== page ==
Breanna Stewart was sensational with 28 points for Seattle, but Jewell Loyd was clutch in the fourth quarter while scoring the last seven points for the Storm.
After claiming the league MVP trophy in a pregame ceremony, Breanna Stewart proved why she’s deserving of the hardware as she carried the No. 1 seed Storm for most of WNBA semifinal opener Sunday with a dominant performance.
But as good as Stewart was – and she was spectacular while scoring 28 points and draining six three-pointers – Seattle needed its quartet of stars to hold off No. 5-seed Phoenix for a 91-87 victory.
In particular, Jewell Loyd was at her best when the Storm was falling apart and unable to score a basket or slow down the Mercury in the fourth quarter.
Loyd finished with 23 points to match her career playoff high and scored the final seven points for Seattle, which was outscored 20-12 in the fourth quarter.
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“It was very pivotal,” Seattle coach Dan Hughes said of Loyd’s play. “That’s just a young player evolving and knowing how to put herself in the best situations when the game is on the line.”
Ahead 54-50 at halftime, the Storm built a 16-point lead midway in the third quarter and led 79-67 at the start of the fourth when the Mercury made one last push.
In its previous outing, Phoenix overcame a fourth-quarter deficit for a 96-86 upset victory at No. 3 Connecticut in a single-elimination quarterfinal Thursday.
“You always think that you are going to pull out the win,” said Mercury forward DeWanna Bonner, who had 27 points and 13 rebounds – both team highs. “I think that we started finding our rhythm. We were one rebound away. We have to be better than that. … We were just one step behind.”
Phoenix center Brittney Griner wasn’t much a factor Sunday and finished with 13 points, but she converted a putback that cut Seattle’s lead to 89-87 with 1:40 left.
Following a Storm timeout, Seattle’s Alysha Clark missed a three-pointer but Stewart swooped in the paint to snare a critical rebound and retain possession.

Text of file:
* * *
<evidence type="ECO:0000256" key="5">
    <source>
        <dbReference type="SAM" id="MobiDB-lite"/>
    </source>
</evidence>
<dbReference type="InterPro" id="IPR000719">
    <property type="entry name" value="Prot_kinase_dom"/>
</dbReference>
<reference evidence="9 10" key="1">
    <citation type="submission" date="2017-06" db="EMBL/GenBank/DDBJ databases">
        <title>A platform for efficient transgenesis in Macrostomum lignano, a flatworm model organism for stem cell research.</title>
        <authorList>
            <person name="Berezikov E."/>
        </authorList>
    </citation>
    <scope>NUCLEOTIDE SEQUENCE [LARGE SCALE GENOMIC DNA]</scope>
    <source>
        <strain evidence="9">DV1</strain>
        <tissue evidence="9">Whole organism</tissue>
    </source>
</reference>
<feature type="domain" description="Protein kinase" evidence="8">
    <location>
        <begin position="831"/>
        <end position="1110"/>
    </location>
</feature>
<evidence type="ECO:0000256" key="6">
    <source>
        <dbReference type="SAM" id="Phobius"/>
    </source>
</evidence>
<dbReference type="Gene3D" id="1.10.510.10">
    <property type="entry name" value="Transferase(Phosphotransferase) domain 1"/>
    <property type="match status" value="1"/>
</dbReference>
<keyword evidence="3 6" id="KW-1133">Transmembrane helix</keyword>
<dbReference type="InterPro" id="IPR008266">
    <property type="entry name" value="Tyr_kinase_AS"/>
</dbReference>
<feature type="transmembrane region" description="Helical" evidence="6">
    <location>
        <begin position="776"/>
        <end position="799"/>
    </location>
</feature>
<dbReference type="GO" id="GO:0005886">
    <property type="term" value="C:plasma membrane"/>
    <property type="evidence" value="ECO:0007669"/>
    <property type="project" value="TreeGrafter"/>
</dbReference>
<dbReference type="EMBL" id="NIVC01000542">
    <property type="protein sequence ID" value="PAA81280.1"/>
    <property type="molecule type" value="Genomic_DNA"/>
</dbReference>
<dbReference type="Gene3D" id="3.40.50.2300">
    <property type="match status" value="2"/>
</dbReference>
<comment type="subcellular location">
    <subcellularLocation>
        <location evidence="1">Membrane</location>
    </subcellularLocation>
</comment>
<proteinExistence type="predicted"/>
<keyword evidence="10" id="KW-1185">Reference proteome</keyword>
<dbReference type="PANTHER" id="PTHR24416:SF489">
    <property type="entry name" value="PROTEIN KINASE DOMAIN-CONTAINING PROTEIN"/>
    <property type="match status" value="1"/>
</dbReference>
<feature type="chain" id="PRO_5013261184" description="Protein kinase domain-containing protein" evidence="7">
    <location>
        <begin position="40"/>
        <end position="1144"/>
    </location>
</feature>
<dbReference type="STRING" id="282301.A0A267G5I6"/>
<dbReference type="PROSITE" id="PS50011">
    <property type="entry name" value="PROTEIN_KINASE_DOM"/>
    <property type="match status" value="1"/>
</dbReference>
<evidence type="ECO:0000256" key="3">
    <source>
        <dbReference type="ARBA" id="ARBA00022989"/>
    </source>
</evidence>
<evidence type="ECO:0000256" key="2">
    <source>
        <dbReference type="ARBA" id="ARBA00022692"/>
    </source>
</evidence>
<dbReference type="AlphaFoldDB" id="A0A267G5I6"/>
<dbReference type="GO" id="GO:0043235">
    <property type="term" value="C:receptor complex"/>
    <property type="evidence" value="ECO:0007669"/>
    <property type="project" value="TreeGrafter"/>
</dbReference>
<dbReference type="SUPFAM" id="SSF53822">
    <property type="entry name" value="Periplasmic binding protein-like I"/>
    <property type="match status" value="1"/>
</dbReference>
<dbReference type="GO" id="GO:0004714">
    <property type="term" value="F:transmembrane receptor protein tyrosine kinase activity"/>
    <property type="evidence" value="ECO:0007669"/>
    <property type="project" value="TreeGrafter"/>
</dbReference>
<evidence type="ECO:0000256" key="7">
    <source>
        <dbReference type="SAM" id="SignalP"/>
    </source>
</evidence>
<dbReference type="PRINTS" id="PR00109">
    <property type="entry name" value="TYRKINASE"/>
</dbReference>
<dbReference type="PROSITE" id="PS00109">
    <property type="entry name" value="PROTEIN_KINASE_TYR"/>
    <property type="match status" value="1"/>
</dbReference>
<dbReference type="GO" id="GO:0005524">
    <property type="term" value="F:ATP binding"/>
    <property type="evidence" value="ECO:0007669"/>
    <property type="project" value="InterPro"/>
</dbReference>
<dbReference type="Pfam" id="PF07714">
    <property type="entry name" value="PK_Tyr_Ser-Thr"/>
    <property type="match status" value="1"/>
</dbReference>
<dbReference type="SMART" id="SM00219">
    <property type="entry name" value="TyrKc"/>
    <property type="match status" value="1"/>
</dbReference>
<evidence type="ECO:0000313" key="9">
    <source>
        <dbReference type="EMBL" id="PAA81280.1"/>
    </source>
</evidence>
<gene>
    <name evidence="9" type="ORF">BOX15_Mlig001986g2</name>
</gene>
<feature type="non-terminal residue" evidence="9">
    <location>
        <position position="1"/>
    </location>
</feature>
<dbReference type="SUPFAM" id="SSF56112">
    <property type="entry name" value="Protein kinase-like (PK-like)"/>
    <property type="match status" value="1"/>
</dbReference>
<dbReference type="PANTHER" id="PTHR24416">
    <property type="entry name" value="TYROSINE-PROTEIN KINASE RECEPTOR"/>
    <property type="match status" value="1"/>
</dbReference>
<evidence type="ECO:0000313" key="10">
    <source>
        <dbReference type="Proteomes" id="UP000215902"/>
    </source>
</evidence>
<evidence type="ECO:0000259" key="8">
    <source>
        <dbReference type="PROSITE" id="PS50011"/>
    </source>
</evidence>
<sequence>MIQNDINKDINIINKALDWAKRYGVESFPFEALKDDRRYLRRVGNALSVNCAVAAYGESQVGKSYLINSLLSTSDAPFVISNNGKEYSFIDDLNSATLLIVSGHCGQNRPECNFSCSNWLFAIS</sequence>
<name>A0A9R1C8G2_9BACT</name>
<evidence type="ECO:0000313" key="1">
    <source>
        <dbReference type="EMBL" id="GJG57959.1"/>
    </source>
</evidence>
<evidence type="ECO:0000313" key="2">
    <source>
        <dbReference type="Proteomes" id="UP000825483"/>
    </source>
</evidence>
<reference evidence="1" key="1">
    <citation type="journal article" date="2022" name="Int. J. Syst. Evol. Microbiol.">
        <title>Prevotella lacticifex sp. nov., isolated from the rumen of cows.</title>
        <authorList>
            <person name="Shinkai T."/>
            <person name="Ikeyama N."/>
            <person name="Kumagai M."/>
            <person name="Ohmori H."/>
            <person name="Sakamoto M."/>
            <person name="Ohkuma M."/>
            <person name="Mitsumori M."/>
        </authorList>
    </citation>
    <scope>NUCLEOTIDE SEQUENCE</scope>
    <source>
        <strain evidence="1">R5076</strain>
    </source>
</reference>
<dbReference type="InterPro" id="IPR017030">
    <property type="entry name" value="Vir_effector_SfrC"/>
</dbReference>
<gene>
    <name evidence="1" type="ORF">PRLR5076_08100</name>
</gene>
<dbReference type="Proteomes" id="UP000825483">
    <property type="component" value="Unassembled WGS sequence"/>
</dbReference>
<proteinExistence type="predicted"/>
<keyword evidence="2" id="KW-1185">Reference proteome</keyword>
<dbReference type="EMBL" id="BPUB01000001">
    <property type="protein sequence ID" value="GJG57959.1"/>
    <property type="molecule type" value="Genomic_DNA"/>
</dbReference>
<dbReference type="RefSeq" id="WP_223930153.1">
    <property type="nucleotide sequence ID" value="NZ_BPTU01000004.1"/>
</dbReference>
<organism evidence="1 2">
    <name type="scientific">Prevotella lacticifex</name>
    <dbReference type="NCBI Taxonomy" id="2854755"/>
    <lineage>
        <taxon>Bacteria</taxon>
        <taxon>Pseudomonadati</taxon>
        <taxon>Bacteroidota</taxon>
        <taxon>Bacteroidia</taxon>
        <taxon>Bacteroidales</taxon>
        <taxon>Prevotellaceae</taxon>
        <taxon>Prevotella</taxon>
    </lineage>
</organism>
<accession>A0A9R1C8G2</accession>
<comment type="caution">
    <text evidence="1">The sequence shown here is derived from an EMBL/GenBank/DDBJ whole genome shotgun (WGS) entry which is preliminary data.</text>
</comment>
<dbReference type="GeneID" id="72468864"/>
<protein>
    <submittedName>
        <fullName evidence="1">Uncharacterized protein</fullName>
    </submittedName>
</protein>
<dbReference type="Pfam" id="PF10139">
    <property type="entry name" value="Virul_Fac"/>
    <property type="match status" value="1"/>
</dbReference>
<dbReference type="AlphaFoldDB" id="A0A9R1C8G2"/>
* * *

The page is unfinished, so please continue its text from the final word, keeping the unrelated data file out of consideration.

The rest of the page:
Seconds later, Loyd buried a dagger mid-range jumper with 1:00 left that brought the sold-out KeyArena crowd of 9,686 to its feet.
Neither team scored the rest of the way.
“We just didn’t stop,” Stewart said. “We didn’t freeze when things got tight. Playing Phoenix, you know that they are always in the game, no matter if it’s a two-point game or a 10-point game, they have the opportunity to come back and win.
“We made some hustle plays that gave us multiple possessions, especially the one where Jewell hit that big shot. That was huge.”
Not to be outdone, Natasha Howard scored 20 points after picking up the WNBA Most Improved award earlier in the day. And Sue Bird, who won the league’s Kim Perrot Sportsmanship honor, finished with 10 points and 10 assists.
Even though the statistics suggest otherwise, Clark played solid defense against Diana Taurasi, who became the WNBA’s career leader in playoff scoring Sunday. The Phoenix star finished with 25 points, but she also had six turnovers and her frustrations with officials resulted in a technical foul just before halftime.
“I was going to go talk to my teammate and apparently they thought I was going to go and kill someone,” said Taurasi, who led the league with eight technicals during the regular season. “They acted like I had a gun in my back pocket.”
Despite forcing 16 turnovers, the Storm didn’t slow down the Mercury, which shot 52.3 percent from the field.
However, Seattle pulled away behind a blistering three-point attack that converted 13 of 32 shots behind the arc. Phoenix was 10 of 26 from downtown.
“Once we get going, we just get going,” said Loyd who was 2 of 5 on three-pointers. “It doesn’t take long. Someone hits a shot, we feed off the crowd, then someone else hits another shot. … That is something that we have been doing all year. Anyone can score and anyone can get it going.”
Every Storm starter drained at least one three-pointer – none more lethal than Stewart, who notched her career playoff scoring high.
“We gave her too many open looks (in the first half),” Mercury coach Sandy Brondello said. “This is the MVP. She’s a pretty special player and she can score. She had five threes in that first half. I don’t think we were locked in.
“We weren’t playing with a sense of urgency. We were closing out when she caught the ball instead on the flight of the ball. … We’ll get ready for next game and hopefully we can limit some of those easy baskets that she gets.”
Game 2 of the best-of-five series is 7 p.m. Tuesday in Seattle.
“We know what we are supposed to do,” Stewart said. “(Monday) we will have another day to practice and prepare and we will watch this film and take whatever we can from it.”